RAY SUAREZ: Jeffrey Gettleman, welcome. I understand you got to the scene quickly after the bomb. Tell us what you saw.
JEFFREY GETTLEMAN: Well, I actually saw the explosion happen. I was standing in our bureau about a quarter of a mile away when the explosion went off, and there was this bright blue flash, a tremendous thud. A bunch of us rushed out of our bureau to the scene. And when we got there, it was complete pandemonium.
All the lights in the neighborhood had been knocked out. There was fire everywhere. One apartment building had been completely destroyed. A hotel across the street was in flames. There were hundreds of people in the streets trying to sort of dig through rubble, carry out bodies, help the injured. And then a bunch of American soldiers showed up trying to clear the masses of people. A lot of people didn't want to go.
The soldiers had to point their guns in the faces of the Iraqi people, ask them to leave. There were serious communication problems. And, meanwhile, they kept pulling out body after body from this apartment building and from the hotel.
RAY SUAREZ: Did American forces eventually get control of the scene, and were Iraqi security forces much in evidence?
JEFFREY GETTLEMAN: Yeah, it was a mix of Iraqi police ... it looked like the Iraqi army, and the American army. But when we first arrived there, it was mostly the Iraqi police and they really didn't have control of the scene. Some officers were whipping people back. Some officers were helping remove bodies. I saw them drop a stretcher with a woman on it. And then when the American soldiers arrived, it was really tense.
And they were trying to push the crowds back, but a lot of people were yelling at them, saying, "hey," you know, "why are you doing this? We're here to help remove some of the bodies. We're here to help transport the injured to ambulances. Let us through." And there was, like I said, serious communication problems, where the American soldiers were yelling instructions in English, and it was pretty clear that the Iraqis didn't understand anything.
RAY SUAREZ: Was this bomb attack carried out at a time of day when there would have been a lot of people on the street, or would most people have been in some sort of shelter?
JEFFREY GETTLEMAN: I think probably somewhere in between. I mean, Baghdad, believe it or not, actually has some nightlife. A lot of stores and restaurants are open till 9 or 10 p.m. So there is some life on the streets when this attack happened. It wasn't clear how many people who were hurt or who were killed were in the street. Right now, the death toll that we have is around 25 people killed. The authorities are saying around 40 injured. But that's likely to rise as the night goes on.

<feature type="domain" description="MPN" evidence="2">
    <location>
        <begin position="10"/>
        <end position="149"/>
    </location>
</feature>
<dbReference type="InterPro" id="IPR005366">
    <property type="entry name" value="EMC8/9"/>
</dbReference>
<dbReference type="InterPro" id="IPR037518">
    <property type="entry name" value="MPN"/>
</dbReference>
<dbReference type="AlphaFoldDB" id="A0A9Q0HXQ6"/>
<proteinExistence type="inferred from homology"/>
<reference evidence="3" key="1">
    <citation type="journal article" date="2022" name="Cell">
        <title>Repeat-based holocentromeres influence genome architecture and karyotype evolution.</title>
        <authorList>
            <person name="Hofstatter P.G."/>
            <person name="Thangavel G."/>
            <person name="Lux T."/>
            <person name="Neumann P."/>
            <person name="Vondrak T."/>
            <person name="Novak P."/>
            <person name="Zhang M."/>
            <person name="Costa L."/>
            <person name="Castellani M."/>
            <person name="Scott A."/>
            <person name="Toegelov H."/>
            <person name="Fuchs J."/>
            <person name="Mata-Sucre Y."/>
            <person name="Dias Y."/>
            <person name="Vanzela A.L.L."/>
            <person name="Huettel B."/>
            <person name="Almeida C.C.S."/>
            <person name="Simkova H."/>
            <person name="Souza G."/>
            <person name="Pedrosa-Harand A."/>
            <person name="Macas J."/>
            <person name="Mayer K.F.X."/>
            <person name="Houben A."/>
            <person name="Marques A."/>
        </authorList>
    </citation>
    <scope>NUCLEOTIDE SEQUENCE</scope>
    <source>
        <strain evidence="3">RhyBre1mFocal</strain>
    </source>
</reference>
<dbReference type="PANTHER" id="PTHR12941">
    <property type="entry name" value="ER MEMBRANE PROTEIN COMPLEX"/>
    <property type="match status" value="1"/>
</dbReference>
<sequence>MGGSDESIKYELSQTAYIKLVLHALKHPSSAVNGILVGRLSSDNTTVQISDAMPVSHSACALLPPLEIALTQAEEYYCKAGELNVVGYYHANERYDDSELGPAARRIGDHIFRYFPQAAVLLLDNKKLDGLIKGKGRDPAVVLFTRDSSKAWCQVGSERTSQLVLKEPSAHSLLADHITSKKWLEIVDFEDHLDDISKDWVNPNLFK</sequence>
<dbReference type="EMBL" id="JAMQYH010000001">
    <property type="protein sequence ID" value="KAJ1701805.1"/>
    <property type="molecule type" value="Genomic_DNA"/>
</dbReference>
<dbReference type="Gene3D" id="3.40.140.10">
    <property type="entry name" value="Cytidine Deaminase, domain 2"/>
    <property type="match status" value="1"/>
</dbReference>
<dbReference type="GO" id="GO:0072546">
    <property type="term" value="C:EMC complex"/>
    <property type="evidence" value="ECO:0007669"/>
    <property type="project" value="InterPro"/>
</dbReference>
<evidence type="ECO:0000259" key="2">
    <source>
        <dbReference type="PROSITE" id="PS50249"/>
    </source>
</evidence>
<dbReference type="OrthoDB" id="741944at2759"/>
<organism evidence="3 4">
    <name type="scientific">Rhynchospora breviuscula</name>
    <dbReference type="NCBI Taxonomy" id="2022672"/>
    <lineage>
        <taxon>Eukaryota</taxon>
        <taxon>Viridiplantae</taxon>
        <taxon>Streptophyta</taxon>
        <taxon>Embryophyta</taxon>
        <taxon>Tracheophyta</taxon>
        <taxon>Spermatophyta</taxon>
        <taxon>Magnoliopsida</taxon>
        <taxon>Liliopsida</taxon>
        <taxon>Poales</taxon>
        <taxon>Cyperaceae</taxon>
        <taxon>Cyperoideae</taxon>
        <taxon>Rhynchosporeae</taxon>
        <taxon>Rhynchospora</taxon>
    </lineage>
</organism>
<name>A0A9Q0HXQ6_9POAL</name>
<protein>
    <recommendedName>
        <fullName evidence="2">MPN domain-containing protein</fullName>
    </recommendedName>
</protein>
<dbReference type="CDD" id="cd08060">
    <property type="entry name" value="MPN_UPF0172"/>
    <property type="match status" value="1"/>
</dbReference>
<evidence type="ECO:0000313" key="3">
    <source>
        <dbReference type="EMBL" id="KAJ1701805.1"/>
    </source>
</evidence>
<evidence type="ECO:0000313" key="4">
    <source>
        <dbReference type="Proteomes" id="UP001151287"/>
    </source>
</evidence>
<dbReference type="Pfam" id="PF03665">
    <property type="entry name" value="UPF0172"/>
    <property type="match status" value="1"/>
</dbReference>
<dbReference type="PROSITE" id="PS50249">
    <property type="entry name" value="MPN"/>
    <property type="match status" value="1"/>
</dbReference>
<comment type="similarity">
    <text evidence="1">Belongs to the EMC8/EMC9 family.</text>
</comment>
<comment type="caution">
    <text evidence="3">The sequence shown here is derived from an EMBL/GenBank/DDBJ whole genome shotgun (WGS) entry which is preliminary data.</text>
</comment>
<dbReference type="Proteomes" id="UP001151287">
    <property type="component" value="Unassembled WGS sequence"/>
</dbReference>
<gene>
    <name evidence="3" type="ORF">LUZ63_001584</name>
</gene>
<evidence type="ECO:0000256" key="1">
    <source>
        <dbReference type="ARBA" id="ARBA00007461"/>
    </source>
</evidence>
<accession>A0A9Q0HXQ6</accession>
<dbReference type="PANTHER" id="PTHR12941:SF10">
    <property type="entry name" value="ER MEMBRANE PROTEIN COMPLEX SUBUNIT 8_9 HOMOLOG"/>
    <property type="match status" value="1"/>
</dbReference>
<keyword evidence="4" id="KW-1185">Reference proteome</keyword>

RAY SUAREZ: What kind of place is this Karada neighborhood? Is it heavily commercial, residential?
JEFFREY GETTLEMAN: It's actually one of the nicer neighborhoods in Baghdad. It's a mix of apartment buildings, homes and businesses. A lot of the nicer hotels are just, you know, a half mile or a quarter mile away. There's a lot of foreigners in this area. The hotel that is thought to be the target of this bombing -- because it's not quite clear if they were targeting a hotel or there is a new Iraqi cell phone company next door -- but the hotel that was damaged by the bombing was, you know, mostly like a middle-tier hotel with some foreigners staying there and a mix of local businesspeople and foreign businesspeople.
RAY SUAREZ: So it doesn't sound like the kind of hotel that would have gotten the security cordon, the concertina wire, the concrete barriers.
JEFFREY GETTLEMAN: That's exactly right. I mean, it was really vulnerable. There was no barriers, no wires, no checkpoints. And unlike some of the bigger hotel in town that are fortresses at this point, this place was wide open. And the thought is that a lot of these people planning the attacks are sort of constantly scouting out new locations and are looking for sort of the weakest points in the city. And from what we could tell, this hotel was one of them.
RAY SUAREZ: From the pictures that have reached United States, from your description, it sounds like this would have been a pretty sizable bomb, one that needed a vehicle to carry it in.
JEFFREY GETTLEMAN: Yeah, there's still a little bit of a mystery of what caused the explosion. Some people at the scene, a lot of people at the scene, were telling us it was a missile, but that's often a conspiracy theory that you hear in the aftermath of an explosion. The American authorities said they thought it was a car bomb based on this enormous crater that was left right in front of the hotel.
I mean, it was really stunning because I've been to a few of these car bombings, and this is the biggest crater I've seen. It was about 10 feet deep, maybe 10 or 15 feet across. I mean, just this huge hole in the asphalt. And all around it were the charred remains of other cars. And like I said, it completely destroyed this building across the street and ripped off the facade of a hotel, so, whatever it was, it was a big bomb, and right now the leading theory is it was a car bomb.
RAY SUAREZ: Has there been any claim of responsibility?
JEFFREY GETTLEMAN: No, there hasn't. And a lot of these attacks, there really isn't. I mean, the two sort of usual suspects that are often blamed is the Jordanian terrorist al-Zarqawi, who is connected to al-Qaida and is, you know, frequently mentioned as being behind the insurgency. There was a letter found linking him to a number of suicide bombings a couple months ago. And then the other suspect is Ansar al-Islam, which was a Kurdish group based in northern Iraq that originally was just attacking Kurdish targets, but the thought is, is that they have sort of expanded their mission and are now trying to bring down stability here in Iraq all over.
RAY SUAREZ: Jeffrey Gettleman in Baghdad, thanks for being with us.
JEFFREY GETTLEMAN: Thank you.